The worst outcome of all of this (as long as you’re not named Sammy Sosa) is that the lame-ass “journalists” who spout off about how certain players must be a product of steroids with no more proof than their own opinion will now feel vindicated and will push those boundaries further.

    Get ready for a veritable deluge of opinion pieces about how right these jackasses were all this time.

  9. Bob Tufts said...

    Did Sammy actually have a Bill Clinton “I never broke the laws of my country ” moment?

    Many of the illegal PED’s in the US are/have been legal in the Dominican Republic and other countries. Did Sammy Sosa buy and use in the DR where substances were legal at the time, but not while in the US? Was he using “the clear”, which was not declared a federally controlled Schedule III substance until after the 2003 season?

    And since Selena Roberts was wrong on the positve test for primobolan by ARod (according to the Mitchell Report) and the pitch tipping, could we be lacking equally clear facts here from her former cohorts at the NY Times?

    By the way, since they printed 150,000 copies of the ARod book and only sold 15,000, is there a landfill big enough to accept this much toxic waste?

  10. Rorgg said...

    Look at the bright side: the makers of Flintstone vitamins can stop worrying that they make your head grow in adulthood.

  11. ma said...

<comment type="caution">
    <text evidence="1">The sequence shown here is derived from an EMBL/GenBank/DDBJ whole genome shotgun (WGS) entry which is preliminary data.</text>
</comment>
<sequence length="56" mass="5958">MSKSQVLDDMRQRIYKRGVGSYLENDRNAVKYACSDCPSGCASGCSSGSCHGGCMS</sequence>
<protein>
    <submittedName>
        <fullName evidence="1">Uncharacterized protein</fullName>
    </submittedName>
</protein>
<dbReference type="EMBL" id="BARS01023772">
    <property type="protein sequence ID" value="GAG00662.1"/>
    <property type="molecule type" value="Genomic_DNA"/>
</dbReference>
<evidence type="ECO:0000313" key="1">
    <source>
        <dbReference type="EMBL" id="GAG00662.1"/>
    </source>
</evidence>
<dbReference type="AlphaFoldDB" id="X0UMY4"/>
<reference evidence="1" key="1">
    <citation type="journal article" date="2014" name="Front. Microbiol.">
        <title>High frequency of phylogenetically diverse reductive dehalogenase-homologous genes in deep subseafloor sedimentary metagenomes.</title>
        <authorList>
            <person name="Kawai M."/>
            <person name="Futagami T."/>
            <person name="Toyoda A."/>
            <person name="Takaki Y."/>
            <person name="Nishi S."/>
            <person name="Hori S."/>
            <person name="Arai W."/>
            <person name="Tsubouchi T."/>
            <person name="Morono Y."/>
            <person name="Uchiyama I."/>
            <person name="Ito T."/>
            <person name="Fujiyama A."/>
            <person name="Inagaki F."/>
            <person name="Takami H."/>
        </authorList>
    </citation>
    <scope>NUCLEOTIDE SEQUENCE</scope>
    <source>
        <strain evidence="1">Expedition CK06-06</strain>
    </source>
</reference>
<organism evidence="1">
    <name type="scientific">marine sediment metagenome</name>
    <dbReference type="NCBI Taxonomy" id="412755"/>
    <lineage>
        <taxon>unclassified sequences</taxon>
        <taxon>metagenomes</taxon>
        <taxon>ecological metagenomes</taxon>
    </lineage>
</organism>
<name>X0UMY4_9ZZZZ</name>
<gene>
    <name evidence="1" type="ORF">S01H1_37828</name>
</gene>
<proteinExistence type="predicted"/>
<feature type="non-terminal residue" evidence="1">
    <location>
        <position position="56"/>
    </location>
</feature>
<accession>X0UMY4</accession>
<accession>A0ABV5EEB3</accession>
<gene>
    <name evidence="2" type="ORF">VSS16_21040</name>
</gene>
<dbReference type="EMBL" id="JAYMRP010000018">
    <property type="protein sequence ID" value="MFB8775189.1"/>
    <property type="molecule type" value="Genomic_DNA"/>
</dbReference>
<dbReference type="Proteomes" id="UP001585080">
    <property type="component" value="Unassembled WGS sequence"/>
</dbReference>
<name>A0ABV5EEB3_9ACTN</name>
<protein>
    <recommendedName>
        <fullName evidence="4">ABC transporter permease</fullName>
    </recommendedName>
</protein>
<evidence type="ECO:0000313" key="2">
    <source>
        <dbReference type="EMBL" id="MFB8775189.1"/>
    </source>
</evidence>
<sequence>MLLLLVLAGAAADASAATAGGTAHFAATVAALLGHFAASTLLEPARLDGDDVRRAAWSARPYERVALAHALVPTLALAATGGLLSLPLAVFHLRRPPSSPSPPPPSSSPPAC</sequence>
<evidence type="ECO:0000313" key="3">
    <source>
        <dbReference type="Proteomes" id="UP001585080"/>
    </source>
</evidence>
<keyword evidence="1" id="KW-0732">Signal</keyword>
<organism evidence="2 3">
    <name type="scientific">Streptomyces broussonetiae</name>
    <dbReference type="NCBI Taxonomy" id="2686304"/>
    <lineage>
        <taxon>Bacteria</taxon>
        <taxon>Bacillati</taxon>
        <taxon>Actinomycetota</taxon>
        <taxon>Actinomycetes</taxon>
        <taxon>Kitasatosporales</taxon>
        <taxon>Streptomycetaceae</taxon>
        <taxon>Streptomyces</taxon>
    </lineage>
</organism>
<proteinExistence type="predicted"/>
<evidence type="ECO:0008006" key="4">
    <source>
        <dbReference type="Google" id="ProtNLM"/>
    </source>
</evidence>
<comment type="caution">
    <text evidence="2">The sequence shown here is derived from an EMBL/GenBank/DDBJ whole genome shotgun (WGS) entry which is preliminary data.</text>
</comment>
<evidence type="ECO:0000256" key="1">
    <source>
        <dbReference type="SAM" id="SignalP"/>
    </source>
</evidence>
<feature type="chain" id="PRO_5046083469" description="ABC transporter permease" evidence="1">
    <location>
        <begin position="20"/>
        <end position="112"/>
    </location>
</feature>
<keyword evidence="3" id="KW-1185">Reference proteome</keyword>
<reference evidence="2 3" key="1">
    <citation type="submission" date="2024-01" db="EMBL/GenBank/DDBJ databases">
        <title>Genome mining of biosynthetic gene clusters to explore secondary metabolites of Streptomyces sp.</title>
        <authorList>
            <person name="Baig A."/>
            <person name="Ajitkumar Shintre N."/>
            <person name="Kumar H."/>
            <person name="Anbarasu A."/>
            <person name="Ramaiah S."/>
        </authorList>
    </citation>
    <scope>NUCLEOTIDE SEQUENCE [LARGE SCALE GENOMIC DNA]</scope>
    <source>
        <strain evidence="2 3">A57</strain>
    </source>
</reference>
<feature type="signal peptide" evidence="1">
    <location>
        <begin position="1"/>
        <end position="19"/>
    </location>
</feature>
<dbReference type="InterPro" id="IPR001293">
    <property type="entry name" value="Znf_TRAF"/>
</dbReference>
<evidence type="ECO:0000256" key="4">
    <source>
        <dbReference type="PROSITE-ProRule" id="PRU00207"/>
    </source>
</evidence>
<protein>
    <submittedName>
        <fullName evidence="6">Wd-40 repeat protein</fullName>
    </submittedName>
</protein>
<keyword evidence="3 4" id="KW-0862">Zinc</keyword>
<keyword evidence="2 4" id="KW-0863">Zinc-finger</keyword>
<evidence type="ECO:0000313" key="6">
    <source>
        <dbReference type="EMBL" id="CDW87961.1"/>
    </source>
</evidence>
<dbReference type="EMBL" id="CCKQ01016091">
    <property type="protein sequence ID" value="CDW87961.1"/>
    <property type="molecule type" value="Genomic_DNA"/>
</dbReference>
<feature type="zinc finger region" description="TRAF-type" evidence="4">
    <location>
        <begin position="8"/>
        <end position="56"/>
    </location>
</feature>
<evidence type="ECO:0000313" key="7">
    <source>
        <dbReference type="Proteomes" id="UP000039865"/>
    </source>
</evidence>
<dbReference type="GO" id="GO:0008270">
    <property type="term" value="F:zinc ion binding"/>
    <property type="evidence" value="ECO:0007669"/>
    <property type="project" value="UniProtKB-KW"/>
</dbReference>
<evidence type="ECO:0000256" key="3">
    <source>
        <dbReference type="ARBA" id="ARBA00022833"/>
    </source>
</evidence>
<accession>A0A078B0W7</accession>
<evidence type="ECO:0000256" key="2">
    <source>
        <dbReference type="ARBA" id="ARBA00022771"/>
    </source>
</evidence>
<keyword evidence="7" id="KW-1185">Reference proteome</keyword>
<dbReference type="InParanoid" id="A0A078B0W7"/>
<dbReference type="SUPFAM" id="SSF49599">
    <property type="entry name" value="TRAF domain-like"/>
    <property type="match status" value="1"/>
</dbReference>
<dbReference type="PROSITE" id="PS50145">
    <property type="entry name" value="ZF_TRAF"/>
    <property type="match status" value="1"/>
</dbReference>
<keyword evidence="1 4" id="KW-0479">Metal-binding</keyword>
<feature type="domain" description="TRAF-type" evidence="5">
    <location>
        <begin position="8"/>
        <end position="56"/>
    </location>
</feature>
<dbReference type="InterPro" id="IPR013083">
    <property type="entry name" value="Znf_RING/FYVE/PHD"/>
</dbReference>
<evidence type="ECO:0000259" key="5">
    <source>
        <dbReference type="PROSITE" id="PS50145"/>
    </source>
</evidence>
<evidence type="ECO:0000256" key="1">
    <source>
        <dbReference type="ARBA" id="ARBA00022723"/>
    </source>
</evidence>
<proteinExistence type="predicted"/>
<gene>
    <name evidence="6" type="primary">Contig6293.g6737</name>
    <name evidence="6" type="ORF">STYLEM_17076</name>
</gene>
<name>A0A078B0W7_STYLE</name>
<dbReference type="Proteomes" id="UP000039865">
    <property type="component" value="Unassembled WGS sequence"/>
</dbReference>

Craig, you’re a lawyer.  What’s the legality behind the various leaks with list?  Somebody’s got to be breaking a law in releasing sealed evidence of the court; if it’s coming from baseball side I can see that being just poor ethics. 

    But if it’s coming from the judicial system as a citizen I kind of expect somebody’s ass to get nailed to the wall.  It’s not fair to anyone.

  12. Craig Calcaterra said...

    Nick and ma:  Agreed, the real issue here is the list being leaked. As I sit here right now, I’m not sure what the technical status is of the list (i.e. is it subject to a gag order; is it technically sealed; etc.).  I may have known once, but if I did I forgot.

    The upshot is that someone is likely in contempt of a court order at the very least, and actually breaking the law if the info is actual grand jury evidence or something. Either way, if it’s a lawyer doing it, he or she is risking ethics charges at the minimum.

    Why do it? There are as many reasons as there are dumbass lawyers. I could see someone from the Bonds/player side thinking that having evidence of others out there—especially someone like Sosa, who may have perjured himself—would be a good thing, as selective prosecution is a defense to many criminal charges. At the same time I could see the government thinking that more evidence of steroid users would make the case against Bonds seem all the more critical or important or something (and I find it curious that the A-Rod and Sosa leaks corresponded with times when the prosecution had matters immediately before the court).

    Or it could be something else altogther. Some lawyers are simply attention whores who like talking to reporters and get off on leaking things to them.  There are any number of other explanations.

    Ultimately I think the list should be destroyed because of the expectations of the people who subjected themselves to the drug tests that form its foundation.  By allowing this leaking party to continue, it’s sending the message to anyone that you should avoid subjecting yourself to employer drug tests at all costs.

    Then again, the libertarian in me thinks maybe that’s a good idea . . .